23 June 2014
In a fictitious scenario: a man was sitting at home on one afternoon, when all of a sudden a boom is heard. Looking around the neighborhood a large black cloud of smoke is seen. Upon inspection he noticed that a large cargo plane crashed into the neighborhood just upwind from his location. Once the fire department and police arrived on scene, the determination was made that it was a hazardous material incident and the neighborhoods within one mile downwind must be evacuated for an unknown amount of time. The police department made the notifications to evacuate, and the family began to panic because there were no supplies prepared for them to grab and leave. They must try and pack everything in the short amount of time they have. Now they wished they had listened to all the public service announcements and were better prepared for disasters. As the man was pushing his family out of the house he noticed that only some of his neighbors were calmly evacuating with their necessities and more than half were struggling to get their stuff packed and out of the house. Assessing this scenario the question that should be asked is why are people and families not as prepared as they should be for any type of disaster?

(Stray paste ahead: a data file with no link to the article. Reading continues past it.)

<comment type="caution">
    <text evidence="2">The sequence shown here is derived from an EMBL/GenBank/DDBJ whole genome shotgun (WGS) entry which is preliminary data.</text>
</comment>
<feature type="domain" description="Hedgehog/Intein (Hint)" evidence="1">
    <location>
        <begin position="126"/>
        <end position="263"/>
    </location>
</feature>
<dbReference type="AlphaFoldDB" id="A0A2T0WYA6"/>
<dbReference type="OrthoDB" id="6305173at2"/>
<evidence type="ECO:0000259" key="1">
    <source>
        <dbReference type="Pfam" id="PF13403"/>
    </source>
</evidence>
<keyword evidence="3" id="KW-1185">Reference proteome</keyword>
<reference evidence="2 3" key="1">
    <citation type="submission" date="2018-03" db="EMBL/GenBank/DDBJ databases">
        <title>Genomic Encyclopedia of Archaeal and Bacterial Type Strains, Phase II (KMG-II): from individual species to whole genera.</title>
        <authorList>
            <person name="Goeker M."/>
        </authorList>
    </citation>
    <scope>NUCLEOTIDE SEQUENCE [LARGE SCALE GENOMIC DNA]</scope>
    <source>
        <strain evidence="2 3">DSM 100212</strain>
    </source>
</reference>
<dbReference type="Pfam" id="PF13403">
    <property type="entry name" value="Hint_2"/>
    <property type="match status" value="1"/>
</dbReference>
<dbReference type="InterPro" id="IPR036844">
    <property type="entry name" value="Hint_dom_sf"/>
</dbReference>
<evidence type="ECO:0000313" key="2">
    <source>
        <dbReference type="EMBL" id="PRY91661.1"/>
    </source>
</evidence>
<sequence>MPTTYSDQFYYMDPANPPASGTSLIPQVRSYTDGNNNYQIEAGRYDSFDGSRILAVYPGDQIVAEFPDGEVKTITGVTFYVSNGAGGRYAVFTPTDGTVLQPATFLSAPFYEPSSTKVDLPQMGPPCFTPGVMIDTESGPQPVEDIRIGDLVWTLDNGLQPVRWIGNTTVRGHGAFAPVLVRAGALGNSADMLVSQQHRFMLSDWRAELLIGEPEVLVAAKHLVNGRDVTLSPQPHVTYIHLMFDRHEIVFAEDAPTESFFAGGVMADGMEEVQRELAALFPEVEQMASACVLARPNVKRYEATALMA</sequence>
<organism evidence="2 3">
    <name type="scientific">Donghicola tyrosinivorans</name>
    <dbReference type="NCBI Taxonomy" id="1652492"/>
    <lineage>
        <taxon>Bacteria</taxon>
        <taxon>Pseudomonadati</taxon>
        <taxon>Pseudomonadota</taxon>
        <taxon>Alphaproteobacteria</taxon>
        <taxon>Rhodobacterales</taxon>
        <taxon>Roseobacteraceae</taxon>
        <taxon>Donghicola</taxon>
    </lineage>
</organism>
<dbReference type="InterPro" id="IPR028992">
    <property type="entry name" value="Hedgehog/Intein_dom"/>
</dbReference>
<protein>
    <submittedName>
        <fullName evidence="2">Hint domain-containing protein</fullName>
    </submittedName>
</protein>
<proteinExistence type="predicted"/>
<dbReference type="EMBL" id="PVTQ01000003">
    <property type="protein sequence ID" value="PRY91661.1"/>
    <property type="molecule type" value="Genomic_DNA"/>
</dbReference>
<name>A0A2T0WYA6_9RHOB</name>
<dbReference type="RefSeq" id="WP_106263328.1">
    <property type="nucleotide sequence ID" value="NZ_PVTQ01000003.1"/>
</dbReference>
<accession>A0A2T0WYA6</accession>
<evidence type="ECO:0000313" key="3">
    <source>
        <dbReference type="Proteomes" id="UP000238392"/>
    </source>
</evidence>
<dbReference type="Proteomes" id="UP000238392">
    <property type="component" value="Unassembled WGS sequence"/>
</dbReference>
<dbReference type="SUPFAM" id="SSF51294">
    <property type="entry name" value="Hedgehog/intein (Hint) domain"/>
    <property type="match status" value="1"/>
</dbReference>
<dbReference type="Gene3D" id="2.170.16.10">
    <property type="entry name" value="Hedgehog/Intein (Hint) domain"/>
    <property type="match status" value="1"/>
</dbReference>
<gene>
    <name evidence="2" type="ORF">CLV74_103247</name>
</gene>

This is an example of a family who was not prepared for a disaster in their area. Research has shown that about 60 % of American families do not have emergency plans in place. (Wallace, 2013, CNN.com) The preparedness, response and recovery activities of Homeland Security, claims that more than half of American families are ill-prepared when it comes to disasters. These do not have to be catastrophic disasters to prepare for, it could be as simple as a waterline burst in your house while you are at work and subsequent the house flood. If there was an emergency plan in place for something like this, then families would not be scrambling to gather belongings or get lost while trying to find one another. Better prepared individuals and families would make the disaster process a little less stressful, they would use fewer resources and could potentially save lives. American families have many reasons to be or not to be prepared in case there is a disaster in their area. Most of which are not well prepared for a disaster. There are three hypotheses that will be challenged throughout the research process. The first is that people believe that a disaster will not happen in their area. The second is people believe they are prepared enough when it comes to disasters. Finally the third is that it is too expensive to plan for disasters. Listening to the news and other reports on disasters the most used line when asked if they were prepared and why was “no, nothing ever has happened here so we thought it would never happen.” This reasoning is flawed. People should be prepared with a minimum of an escape route out of the house and who they should contact in case of a disaster. These are things that can be accomplished within reason, meaning that there is no money needed or significant barriers in preparing the information. People get too comfortable in their ways and when disaster strikes they are stressed and not always rational, but can be avoided by making a plan. This can be seen with all the major disasters in the last 15 years, if not longer. The people who were set in their ways had major issues evacuating and collecting belongings and the prepared ones had it easier. The second hypothesis is that people believe they are prepared enough when comes to disasters. Preparedness is a relative term. Having an evacuation plan and a few contact phone numbers for friends or family is good enough for some people, while others say that you need to have bunkers, weapons, evacuation plans, and many more things to be prepared. The American Red Cross recommends the following as a minimum emergency kit in case of a disaster: